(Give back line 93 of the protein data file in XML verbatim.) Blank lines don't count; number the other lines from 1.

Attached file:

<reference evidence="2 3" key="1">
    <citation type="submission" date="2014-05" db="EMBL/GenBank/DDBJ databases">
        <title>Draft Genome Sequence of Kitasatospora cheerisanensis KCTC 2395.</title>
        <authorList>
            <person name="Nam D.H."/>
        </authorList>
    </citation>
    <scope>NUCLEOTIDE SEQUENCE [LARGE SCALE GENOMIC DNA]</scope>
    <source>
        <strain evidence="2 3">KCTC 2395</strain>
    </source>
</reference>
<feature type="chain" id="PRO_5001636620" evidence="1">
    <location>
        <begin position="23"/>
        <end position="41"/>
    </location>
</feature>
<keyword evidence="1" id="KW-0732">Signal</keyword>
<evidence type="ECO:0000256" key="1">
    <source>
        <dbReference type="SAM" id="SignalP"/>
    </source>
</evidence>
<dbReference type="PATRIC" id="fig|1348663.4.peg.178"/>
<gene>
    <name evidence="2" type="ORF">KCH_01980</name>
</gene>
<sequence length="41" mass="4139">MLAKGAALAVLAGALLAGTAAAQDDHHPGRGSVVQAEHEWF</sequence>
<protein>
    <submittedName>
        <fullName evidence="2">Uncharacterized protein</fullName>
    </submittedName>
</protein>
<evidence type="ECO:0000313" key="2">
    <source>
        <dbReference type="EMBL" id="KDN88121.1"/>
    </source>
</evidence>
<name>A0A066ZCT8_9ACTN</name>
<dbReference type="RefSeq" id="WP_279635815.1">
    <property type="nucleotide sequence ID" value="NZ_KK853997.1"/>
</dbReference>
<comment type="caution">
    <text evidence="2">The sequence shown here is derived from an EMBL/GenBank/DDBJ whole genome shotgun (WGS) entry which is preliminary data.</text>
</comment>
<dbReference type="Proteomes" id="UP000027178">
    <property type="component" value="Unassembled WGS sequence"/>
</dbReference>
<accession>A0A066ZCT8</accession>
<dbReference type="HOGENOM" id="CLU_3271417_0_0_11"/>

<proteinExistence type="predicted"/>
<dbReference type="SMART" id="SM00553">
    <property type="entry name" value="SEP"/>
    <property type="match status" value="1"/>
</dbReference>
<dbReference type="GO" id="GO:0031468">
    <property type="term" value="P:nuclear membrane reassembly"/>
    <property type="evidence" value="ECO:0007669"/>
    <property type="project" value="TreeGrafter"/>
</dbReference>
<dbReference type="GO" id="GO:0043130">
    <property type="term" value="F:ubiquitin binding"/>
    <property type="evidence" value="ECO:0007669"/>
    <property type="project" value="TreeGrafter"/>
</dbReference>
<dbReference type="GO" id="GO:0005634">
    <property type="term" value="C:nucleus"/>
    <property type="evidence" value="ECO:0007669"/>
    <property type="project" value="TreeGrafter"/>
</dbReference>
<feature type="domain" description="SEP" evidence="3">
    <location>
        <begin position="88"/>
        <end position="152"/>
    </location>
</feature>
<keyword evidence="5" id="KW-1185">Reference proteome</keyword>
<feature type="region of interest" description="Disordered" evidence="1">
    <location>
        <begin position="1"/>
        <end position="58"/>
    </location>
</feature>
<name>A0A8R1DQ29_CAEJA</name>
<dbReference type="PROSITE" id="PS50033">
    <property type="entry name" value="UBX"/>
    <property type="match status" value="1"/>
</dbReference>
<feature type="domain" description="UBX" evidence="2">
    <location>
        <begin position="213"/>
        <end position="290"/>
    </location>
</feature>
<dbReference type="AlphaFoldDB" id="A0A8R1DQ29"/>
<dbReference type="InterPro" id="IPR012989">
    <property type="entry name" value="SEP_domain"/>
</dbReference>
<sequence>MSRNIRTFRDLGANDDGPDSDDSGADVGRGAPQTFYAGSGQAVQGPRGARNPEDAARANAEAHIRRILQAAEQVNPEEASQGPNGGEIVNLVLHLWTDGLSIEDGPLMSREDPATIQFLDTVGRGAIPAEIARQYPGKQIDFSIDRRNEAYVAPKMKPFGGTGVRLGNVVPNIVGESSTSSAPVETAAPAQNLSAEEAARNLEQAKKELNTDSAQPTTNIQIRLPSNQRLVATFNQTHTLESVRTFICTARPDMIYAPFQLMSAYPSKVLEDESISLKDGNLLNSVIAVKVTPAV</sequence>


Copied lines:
        <end position="290"/>